“Once the Service reviews FAA’s final biological assessment and deems it complete, consultation will be re-initiated and we will have 135 days to issue a final biological assessment,” FWS public affairs specialist Aubry Buzek told Bloomberg. “At any time FAA and the Service can agree to extend that time if for some reason we need to gather further information or new information is presented.”

The FAA eventually approved Starship to launch on Nov. 17 and it launched the following day, according to Reuters.

When Musk received pushback in November for replying to an alleged antisemitic post about Western Jews advocating for “dialectical hatred against whites” by stating, “You have said the actual truth,” the White House joined in on the criticism.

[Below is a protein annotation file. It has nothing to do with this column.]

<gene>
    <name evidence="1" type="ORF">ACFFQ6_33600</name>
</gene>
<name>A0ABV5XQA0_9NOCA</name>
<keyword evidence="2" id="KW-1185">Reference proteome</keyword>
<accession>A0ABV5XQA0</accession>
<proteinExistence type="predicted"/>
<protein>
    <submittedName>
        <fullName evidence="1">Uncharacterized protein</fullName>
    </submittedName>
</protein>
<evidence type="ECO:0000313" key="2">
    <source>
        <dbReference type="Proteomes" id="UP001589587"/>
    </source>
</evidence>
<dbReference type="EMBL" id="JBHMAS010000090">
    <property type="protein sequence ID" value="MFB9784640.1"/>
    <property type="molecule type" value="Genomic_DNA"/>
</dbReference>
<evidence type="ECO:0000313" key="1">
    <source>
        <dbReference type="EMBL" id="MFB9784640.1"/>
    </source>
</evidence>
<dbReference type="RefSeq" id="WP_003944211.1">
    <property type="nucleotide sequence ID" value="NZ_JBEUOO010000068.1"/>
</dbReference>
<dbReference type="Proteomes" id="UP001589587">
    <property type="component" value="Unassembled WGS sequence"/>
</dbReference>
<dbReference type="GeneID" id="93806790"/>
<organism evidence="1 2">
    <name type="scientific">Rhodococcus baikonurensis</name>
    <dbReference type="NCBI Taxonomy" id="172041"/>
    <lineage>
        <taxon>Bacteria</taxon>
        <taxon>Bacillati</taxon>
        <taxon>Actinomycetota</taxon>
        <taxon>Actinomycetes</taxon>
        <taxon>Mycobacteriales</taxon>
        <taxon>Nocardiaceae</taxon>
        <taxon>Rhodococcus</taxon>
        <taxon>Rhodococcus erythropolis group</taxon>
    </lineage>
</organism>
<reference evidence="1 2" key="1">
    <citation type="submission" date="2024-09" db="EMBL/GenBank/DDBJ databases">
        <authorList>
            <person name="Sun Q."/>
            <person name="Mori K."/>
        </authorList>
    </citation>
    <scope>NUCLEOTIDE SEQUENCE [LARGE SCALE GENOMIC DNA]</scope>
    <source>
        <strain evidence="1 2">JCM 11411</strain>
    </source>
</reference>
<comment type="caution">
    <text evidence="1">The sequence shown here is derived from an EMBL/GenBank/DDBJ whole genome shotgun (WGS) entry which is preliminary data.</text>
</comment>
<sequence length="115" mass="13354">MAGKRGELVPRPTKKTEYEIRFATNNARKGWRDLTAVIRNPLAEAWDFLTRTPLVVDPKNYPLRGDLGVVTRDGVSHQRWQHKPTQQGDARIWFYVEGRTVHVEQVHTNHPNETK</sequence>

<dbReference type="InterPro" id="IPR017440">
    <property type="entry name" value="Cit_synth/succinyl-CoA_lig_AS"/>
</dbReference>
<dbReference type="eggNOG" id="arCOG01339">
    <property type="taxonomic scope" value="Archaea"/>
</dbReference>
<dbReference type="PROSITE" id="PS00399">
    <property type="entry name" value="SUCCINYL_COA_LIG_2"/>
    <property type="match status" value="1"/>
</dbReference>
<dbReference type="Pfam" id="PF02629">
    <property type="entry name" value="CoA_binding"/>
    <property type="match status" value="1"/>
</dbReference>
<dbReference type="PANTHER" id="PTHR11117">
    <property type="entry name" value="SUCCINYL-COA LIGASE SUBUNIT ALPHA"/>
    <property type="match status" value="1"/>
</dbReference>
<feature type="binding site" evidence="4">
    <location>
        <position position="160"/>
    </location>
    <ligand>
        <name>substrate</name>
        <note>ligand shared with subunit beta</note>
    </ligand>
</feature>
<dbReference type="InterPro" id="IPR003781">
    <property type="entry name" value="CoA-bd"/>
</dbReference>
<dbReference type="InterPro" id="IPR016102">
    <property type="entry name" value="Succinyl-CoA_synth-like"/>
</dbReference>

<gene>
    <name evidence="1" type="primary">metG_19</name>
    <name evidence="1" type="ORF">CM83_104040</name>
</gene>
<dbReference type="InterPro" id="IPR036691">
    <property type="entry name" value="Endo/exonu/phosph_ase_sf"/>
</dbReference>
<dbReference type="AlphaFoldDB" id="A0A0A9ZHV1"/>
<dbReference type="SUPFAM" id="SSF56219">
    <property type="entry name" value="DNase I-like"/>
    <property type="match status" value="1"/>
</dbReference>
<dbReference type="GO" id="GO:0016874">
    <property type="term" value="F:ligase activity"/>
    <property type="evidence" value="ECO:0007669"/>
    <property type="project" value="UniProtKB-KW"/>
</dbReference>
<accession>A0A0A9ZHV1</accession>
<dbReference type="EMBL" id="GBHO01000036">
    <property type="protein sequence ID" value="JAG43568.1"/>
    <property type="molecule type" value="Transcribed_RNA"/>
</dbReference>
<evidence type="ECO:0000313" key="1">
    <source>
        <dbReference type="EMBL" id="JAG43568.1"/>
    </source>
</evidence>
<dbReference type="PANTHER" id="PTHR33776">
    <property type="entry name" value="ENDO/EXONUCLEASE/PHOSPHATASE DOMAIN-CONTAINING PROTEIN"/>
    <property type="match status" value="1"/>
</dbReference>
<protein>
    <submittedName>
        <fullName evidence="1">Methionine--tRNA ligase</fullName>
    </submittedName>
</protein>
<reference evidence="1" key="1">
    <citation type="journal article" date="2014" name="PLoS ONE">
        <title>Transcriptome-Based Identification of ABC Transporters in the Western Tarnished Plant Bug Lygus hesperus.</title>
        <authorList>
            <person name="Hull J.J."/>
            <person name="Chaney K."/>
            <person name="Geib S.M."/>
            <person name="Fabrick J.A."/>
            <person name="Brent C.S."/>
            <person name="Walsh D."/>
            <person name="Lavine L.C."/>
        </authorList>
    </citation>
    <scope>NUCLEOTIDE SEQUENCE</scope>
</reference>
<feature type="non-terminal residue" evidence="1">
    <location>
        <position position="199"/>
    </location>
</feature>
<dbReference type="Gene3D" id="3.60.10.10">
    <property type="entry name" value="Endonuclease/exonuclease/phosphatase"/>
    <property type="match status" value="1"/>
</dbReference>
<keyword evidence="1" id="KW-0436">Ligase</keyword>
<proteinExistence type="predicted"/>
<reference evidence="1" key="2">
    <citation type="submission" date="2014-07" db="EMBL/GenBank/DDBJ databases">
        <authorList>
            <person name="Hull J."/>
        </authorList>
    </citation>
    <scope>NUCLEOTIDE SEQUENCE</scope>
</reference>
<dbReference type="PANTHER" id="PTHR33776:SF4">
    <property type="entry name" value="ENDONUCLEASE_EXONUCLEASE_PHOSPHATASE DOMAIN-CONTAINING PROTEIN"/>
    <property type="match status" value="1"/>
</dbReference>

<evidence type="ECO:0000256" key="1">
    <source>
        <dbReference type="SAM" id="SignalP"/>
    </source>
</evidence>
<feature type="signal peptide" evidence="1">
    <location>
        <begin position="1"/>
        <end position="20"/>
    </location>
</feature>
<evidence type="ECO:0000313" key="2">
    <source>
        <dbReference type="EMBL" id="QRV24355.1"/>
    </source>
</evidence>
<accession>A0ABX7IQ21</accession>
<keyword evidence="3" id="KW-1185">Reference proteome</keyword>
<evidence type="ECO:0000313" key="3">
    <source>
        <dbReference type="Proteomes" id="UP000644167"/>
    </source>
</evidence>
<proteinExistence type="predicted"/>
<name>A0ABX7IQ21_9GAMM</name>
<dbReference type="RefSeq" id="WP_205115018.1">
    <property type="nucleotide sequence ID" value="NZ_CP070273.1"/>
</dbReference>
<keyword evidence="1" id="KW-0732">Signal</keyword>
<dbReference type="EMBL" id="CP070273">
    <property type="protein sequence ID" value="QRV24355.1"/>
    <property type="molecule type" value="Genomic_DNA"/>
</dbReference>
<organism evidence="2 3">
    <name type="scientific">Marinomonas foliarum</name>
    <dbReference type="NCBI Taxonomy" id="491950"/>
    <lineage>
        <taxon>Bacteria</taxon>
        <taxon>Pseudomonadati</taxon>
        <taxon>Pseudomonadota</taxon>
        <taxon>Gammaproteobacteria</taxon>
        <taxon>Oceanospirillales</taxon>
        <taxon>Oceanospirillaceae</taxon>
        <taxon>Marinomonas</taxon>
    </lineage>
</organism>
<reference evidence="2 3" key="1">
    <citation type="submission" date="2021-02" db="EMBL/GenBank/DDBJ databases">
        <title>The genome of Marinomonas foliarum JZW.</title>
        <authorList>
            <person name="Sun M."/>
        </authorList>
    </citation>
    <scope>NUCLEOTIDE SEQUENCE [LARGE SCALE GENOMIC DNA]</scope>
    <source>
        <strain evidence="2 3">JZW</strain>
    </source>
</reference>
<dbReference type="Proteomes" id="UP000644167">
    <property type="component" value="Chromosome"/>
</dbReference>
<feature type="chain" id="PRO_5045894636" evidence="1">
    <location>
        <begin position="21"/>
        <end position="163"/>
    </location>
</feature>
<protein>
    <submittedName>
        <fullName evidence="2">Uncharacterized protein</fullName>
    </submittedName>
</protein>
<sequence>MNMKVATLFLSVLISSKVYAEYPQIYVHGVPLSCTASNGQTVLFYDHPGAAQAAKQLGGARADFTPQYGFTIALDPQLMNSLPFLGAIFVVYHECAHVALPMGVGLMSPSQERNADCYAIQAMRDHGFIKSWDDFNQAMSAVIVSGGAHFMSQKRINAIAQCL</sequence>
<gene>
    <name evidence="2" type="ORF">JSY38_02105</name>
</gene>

“We condemn this abhorrent promotion of antisemitic and racist hate in the strongest terms, which runs against our core values as Americans,” White House spokesman Andrew Bates stated.

Furthermore, the DOJ and SEC are investigating Musk’s electric car company Tesla’s alleged allocation of funds toward a covert project, rumored to be the construction of a glass house for Musk, The Wall Street Journal reported in August.

“I’m not building a house of any kind, let alone a glass one!” Musk posted on X.

“[Musk] became a critic of the [Biden] administration and exposed the censorship regime,” Republican Kentucky Rep. Thomas Massie stated in September. “The DOJ has opened not one but two investigations of Elon Musk … To the American public, these look like mafia tactics.”

The EEOC sued Tesla for alleged racism in September, according to a lawsuit announced by the federal agency. Black staff allegedly dealt with many instances of racist abuse and derogatory slurs at the company’s manufacturing facilities in Fremont, California, from at least 2015 until 2023.